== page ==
This was a rigorous test of race, desire, and femininity. I did not have those words then. So, Truth, Tubman, Wells, and Bethune always landed on the bottom.
There was another test, however. One that did not rely on notions of desired body parts and bad ones. Perhaps this test wasn’t as painful to administer, but all the sense of immediacy and necessity still went into it.
This test ensued from a sense of magic and numbers. Anderson shared my birthday. The twenty seventh day of the second month in the calendar year. Maybe people born on or around this day were special and important no matter how they looked. Maybe they had something that the others didn’t have and that’s how they got on the wall. For all I knew, Anderson had a photo, and if we shared a birthday, then perhaps I was special, too.
I focused in on this concrete detail. Twos and sevens became added, subtracted, and multiplied to make ones and threes. Letters in names became numbers, and digits began to have connections. Maybe my father’s commitment to the “numbers” played a role in this assessment since he engaged in predictive modeling of the daily lottery using pocket calendars and the backs of spiraled notebooks and legal pads. Whatever the influence, I could create a cosmic connection to the Named Ones.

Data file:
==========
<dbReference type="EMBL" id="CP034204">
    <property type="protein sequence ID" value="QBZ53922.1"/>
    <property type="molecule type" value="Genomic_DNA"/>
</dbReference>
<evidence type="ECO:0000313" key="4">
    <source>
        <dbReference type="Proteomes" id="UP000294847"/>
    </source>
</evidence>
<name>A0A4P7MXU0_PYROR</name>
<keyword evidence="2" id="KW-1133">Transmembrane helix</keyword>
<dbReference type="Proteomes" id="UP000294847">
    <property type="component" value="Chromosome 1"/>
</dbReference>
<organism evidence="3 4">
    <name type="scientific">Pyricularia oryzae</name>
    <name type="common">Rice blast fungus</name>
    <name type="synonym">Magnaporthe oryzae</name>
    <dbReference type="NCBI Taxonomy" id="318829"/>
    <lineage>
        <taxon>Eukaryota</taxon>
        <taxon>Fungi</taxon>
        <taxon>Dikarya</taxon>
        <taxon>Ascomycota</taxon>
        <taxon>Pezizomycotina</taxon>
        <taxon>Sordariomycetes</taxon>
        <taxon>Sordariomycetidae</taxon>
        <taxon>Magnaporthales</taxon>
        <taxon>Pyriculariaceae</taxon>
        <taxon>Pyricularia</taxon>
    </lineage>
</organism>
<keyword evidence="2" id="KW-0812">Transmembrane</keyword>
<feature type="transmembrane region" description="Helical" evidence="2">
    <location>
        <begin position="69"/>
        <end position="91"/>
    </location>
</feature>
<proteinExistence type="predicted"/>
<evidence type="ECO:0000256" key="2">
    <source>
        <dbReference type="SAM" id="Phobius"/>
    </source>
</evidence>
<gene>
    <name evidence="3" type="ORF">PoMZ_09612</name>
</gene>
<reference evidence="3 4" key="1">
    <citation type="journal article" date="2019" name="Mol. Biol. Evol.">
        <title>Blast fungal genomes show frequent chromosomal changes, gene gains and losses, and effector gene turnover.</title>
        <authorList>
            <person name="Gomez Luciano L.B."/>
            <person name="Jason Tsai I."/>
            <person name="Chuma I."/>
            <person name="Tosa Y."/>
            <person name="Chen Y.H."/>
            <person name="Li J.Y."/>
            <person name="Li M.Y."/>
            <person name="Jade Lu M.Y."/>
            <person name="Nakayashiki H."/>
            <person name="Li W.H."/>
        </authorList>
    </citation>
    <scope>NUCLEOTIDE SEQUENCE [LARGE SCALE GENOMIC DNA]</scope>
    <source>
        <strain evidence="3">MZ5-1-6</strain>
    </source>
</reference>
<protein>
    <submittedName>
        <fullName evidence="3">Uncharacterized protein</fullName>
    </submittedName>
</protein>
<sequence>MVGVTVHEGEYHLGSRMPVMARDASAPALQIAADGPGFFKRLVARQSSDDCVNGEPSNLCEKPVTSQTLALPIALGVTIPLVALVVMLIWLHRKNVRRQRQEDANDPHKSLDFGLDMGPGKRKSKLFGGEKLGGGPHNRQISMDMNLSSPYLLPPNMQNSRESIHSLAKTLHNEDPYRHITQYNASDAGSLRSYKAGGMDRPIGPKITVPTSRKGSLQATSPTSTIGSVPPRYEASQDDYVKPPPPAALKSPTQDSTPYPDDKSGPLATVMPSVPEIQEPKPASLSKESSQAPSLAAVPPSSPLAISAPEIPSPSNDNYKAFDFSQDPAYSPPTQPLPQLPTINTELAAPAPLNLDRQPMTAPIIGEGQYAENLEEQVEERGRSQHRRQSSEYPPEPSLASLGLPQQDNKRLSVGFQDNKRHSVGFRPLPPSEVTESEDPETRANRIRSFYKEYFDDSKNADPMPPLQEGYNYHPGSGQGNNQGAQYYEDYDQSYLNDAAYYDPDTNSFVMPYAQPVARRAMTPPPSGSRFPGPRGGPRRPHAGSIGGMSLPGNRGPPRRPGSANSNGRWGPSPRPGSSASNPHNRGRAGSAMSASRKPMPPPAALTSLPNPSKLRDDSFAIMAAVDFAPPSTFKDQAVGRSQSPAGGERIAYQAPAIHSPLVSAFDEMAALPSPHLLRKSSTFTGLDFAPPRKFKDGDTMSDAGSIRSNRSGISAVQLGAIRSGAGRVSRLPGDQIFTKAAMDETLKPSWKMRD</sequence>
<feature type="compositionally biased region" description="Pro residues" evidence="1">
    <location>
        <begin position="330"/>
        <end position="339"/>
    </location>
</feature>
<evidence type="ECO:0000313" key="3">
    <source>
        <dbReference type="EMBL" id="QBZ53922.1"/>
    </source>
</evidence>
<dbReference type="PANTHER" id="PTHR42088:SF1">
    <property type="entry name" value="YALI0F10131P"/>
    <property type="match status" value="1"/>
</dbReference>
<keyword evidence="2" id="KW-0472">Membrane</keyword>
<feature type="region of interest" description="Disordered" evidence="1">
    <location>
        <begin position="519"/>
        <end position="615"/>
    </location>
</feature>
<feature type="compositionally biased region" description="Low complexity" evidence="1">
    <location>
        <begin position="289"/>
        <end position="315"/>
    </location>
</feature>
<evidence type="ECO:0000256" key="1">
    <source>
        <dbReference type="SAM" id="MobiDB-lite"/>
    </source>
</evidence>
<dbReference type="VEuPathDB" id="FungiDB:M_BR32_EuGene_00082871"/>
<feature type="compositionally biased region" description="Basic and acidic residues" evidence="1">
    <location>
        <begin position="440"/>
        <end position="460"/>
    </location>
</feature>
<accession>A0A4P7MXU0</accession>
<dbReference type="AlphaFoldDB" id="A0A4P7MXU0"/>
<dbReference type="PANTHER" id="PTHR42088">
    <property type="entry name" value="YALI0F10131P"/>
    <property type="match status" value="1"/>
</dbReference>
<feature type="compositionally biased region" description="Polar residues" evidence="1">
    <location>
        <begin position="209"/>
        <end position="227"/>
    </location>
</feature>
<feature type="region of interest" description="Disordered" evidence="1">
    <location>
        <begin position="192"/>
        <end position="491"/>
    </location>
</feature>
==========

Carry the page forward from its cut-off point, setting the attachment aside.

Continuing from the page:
I admit. It wasn’t a perfect connection, but it was something.
The cosmic connection did not tell me to embrace all black flesh. It did allow me to consider my birth and others a unique event that may warrant recognition on a historic timeline.
A part of myself would like to erase these memories of Little Black Girl Me. They come with a number of affect—among them shame, sadness, and numbness. Today, however, I make use of these memories. I choose not to lay them to waste. Today, I engage in reparative re-membering.